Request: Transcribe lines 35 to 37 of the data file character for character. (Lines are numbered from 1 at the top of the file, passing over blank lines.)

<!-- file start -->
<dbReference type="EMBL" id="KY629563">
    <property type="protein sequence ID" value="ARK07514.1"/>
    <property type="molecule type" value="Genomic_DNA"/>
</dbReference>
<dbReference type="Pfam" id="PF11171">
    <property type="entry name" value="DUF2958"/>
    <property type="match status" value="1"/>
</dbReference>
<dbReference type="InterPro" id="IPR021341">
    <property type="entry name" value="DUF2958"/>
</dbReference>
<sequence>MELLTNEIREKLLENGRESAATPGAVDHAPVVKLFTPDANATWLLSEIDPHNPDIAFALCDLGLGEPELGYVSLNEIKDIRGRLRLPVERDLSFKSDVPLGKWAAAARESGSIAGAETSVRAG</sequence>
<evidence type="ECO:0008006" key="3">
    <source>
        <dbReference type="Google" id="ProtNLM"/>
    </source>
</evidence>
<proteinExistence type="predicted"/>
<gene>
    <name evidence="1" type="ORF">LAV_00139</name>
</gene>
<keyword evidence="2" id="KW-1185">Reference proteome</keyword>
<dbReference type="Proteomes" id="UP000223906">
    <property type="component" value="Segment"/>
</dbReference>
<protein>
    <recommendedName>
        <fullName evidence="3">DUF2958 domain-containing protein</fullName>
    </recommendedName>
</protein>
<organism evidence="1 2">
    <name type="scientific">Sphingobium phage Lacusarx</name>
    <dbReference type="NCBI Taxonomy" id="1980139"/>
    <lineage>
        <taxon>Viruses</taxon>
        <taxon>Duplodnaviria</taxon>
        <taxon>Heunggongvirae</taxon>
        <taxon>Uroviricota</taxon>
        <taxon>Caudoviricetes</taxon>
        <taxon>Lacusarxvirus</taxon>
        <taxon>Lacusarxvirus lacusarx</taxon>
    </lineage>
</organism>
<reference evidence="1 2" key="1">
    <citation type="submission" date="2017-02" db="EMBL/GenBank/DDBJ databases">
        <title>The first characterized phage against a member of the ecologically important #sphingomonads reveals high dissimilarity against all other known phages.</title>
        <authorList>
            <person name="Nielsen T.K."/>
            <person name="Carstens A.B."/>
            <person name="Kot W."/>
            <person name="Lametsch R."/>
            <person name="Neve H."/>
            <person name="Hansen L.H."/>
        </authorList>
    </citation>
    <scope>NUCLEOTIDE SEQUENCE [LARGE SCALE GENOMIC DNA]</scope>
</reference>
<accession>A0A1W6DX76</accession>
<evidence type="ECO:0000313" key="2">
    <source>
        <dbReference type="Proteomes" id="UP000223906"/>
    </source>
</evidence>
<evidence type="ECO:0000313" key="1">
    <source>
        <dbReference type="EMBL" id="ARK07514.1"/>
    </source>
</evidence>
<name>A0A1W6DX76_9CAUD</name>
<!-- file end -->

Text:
        <taxon>Viruses</taxon>
        <taxon>Duplodnaviria</taxon>
        <taxon>Heunggongvirae</taxon>